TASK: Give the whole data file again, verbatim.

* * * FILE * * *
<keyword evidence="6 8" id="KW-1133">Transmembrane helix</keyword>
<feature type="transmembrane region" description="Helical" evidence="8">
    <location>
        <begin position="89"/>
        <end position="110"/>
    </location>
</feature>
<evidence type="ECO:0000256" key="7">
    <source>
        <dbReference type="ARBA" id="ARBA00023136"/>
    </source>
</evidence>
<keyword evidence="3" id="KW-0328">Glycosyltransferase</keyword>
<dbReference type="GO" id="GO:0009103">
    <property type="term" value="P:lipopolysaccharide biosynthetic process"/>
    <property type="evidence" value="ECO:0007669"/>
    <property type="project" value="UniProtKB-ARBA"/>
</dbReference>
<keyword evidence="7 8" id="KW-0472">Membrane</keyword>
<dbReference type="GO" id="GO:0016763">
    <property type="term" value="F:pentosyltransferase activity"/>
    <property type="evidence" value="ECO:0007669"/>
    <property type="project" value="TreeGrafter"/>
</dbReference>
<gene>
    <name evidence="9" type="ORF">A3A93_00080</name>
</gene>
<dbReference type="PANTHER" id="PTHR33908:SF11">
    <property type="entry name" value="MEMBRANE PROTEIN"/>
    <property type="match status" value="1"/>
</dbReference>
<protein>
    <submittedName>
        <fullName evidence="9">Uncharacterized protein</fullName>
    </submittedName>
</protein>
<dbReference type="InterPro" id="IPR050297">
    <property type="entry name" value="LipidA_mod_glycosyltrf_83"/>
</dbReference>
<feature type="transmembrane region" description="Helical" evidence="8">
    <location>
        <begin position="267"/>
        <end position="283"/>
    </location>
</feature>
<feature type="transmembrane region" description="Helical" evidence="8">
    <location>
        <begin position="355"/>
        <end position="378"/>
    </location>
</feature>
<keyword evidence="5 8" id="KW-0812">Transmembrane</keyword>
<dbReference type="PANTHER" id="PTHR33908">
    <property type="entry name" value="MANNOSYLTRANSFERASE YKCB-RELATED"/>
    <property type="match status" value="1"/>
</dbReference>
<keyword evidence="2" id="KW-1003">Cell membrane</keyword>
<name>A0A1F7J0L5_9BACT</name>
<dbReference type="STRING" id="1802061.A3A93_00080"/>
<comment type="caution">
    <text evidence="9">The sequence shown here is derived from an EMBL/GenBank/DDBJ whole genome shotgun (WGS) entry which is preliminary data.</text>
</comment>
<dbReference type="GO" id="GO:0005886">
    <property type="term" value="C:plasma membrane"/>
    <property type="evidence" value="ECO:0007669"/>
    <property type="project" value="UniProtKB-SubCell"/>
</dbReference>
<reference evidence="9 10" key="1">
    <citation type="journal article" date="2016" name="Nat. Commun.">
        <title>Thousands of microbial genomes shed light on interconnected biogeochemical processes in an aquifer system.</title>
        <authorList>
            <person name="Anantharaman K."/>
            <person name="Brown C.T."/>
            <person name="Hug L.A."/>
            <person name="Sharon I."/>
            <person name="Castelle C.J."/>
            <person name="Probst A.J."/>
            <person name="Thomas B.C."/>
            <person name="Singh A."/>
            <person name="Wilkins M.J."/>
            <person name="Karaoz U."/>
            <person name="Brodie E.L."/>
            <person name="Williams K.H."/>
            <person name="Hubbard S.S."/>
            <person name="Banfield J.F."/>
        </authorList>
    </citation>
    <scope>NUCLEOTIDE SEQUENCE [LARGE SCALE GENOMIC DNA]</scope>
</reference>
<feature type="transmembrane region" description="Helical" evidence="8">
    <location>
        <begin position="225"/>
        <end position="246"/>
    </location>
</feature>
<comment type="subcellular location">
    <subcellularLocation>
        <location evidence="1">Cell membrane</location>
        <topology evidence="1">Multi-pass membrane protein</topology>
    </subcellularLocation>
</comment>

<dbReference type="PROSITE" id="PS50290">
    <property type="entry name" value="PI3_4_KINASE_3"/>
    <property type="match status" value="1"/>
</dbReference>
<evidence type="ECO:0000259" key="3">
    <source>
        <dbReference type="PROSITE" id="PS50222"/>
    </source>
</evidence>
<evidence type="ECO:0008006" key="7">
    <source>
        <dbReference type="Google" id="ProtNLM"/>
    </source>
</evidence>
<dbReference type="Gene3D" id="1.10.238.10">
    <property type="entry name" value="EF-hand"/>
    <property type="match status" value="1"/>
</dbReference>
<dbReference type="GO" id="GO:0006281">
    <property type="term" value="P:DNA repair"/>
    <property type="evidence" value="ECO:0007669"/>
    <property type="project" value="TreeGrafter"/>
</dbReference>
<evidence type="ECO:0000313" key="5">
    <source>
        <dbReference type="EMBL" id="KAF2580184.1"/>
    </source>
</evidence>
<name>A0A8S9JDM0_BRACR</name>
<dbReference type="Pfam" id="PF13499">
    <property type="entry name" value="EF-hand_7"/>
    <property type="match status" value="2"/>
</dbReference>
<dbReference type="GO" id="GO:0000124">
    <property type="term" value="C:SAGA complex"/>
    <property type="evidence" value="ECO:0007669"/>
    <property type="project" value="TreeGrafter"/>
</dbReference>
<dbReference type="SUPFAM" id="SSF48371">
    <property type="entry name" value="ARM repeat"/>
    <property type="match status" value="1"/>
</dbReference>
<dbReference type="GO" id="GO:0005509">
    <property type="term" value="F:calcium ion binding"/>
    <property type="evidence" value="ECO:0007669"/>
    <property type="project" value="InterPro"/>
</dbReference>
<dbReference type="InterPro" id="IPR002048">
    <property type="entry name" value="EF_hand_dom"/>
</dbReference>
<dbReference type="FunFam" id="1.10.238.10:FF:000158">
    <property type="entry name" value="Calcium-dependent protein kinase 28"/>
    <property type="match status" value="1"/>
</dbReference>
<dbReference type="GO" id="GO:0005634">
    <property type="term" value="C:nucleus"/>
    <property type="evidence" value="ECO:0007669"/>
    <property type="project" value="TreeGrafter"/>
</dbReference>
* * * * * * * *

<keyword evidence="6 8" id="KW-1133">Transmembrane helix</keyword>
<feature type="transmembrane region" description="Helical" evidence="8">
    <location>
        <begin position="89"/>
        <end position="110"/>
    </location>
</feature>
<evidence type="ECO:0000256" key="7">
    <source>
        <dbReference type="ARBA" id="ARBA00023136"/>
    </source>
</evidence>
<keyword evidence="3" id="KW-0328">Glycosyltransferase</keyword>
<dbReference type="GO" id="GO:0009103">
    <property type="term" value="P:lipopolysaccharide biosynthetic process"/>
    <property type="evidence" value="ECO:0007669"/>
    <property type="project" value="UniProtKB-ARBA"/>
</dbReference>
<keyword evidence="7 8" id="KW-0472">Membrane</keyword>
<dbReference type="GO" id="GO:0016763">
    <property type="term" value="F:pentosyltransferase activity"/>
    <property type="evidence" value="ECO:0007669"/>
    <property type="project" value="TreeGrafter"/>
</dbReference>
<gene>
    <name evidence="9" type="ORF">A3A93_00080</name>
</gene>
<dbReference type="PANTHER" id="PTHR33908:SF11">
    <property type="entry name" value="MEMBRANE PROTEIN"/>
    <property type="match status" value="1"/>
</dbReference>
<protein>
    <submittedName>
        <fullName evidence="9">Uncharacterized protein</fullName>
    </submittedName>
</protein>
<dbReference type="InterPro" id="IPR050297">
    <property type="entry name" value="LipidA_mod_glycosyltrf_83"/>
</dbReference>
<feature type="transmembrane region" description="Helical" evidence="8">
    <location>
        <begin position="267"/>
        <end position="283"/>
    </location>
</feature>
<feature type="transmembrane region" description="Helical" evidence="8">
    <location>
        <begin position="355"/>
        <end position="378"/>
    </location>
</feature>
<keyword evidence="5 8" id="KW-0812">Transmembrane</keyword>
<dbReference type="PANTHER" id="PTHR33908">
    <property type="entry name" value="MANNOSYLTRANSFERASE YKCB-RELATED"/>
    <property type="match status" value="1"/>
</dbReference>
<keyword evidence="2" id="KW-1003">Cell membrane</keyword>
<name>A0A1F7J0L5_9BACT</name>
<dbReference type="STRING" id="1802061.A3A93_00080"/>
<comment type="caution">
    <text evidence="9">The sequence shown here is derived from an EMBL/GenBank/DDBJ whole genome shotgun (WGS) entry which is preliminary data.</text>
</comment>
<dbReference type="GO" id="GO:0005886">
    <property type="term" value="C:plasma membrane"/>
    <property type="evidence" value="ECO:0007669"/>
    <property type="project" value="UniProtKB-SubCell"/>
</dbReference>
<reference evidence="9 10" key="1">
    <citation type="journal article" date="2016" name="Nat. Commun.">
        <title>Thousands of microbial genomes shed light on interconnected biogeochemical processes in an aquifer system.</title>
        <authorList>
            <person name="Anantharaman K."/>
            <person name="Brown C.T."/>
            <person name="Hug L.A."/>
            <person name="Sharon I."/>
            <person name="Castelle C.J."/>
            <person name="Probst A.J."/>
            <person name="Thomas B.C."/>
            <person name="Singh A."/>
            <person name="Wilkins M.J."/>
            <person name="Karaoz U."/>
            <person name="Brodie E.L."/>
            <person name="Williams K.H."/>
            <person name="Hubbard S.S."/>
            <person name="Banfield J.F."/>
        </authorList>
    </citation>
    <scope>NUCLEOTIDE SEQUENCE [LARGE SCALE GENOMIC DNA]</scope>
</reference>
<feature type="transmembrane region" description="Helical" evidence="8">
    <location>
        <begin position="225"/>
        <end position="246"/>
    </location>
</feature>
<comment type="subcellular location">
    <subcellularLocation>
        <location evidence="1">Cell membrane</location>
        <topology evidence="1">Multi-pass membrane protein</topology>
    </subcellularLocation>
</comment>

<dbReference type="PROSITE" id="PS50290">
    <property type="entry name" value="PI3_4_KINASE_3"/>
    <property type="match status" value="1"/>
</dbReference>
<evidence type="ECO:0000259" key="3">
    <source>
        <dbReference type="PROSITE" id="PS50222"/>
    </source>
</evidence>
<evidence type="ECO:0008006" key="7">
    <source>
        <dbReference type="Google" id="ProtNLM"/>
    </source>
</evidence>
<dbReference type="Gene3D" id="1.10.238.10">
    <property type="entry name" value="EF-hand"/>
    <property type="match status" value="1"/>
</dbReference>
<dbReference type="GO" id="GO:0006281">
    <property type="term" value="P:DNA repair"/>
    <property type="evidence" value="ECO:0007669"/>
    <property type="project" value="TreeGrafter"/>
</dbReference>
<evidence type="ECO:0000313" key="5">
    <source>
        <dbReference type="EMBL" id="KAF2580184.1"/>
    </source>
</evidence>
<name>A0A8S9JDM0_BRACR</name>
<dbReference type="Pfam" id="PF13499">
    <property type="entry name" value="EF-hand_7"/>
    <property type="match status" value="2"/>
</dbReference>
<dbReference type="GO" id="GO:0000124">
    <property type="term" value="C:SAGA complex"/>
    <property type="evidence" value="ECO:0007669"/>
    <property type="project" value="TreeGrafter"/>
</dbReference>
<dbReference type="SUPFAM" id="SSF48371">
    <property type="entry name" value="ARM repeat"/>
    <property type="match status" value="1"/>
</dbReference>
<dbReference type="GO" id="GO:0005509">
    <property type="term" value="F:calcium ion binding"/>
    <property type="evidence" value="ECO:0007669"/>
    <property type="project" value="InterPro"/>
</dbReference>
<dbReference type="InterPro" id="IPR002048">
    <property type="entry name" value="EF_hand_dom"/>
</dbReference>
<dbReference type="FunFam" id="1.10.238.10:FF:000158">
    <property type="entry name" value="Calcium-dependent protein kinase 28"/>
    <property type="match status" value="1"/>
</dbReference>
<dbReference type="GO" id="GO:0005634">
    <property type="term" value="C:nucleus"/>
    <property type="evidence" value="ECO:0007669"/>
    <property type="project" value="TreeGrafter"/>
</dbReference>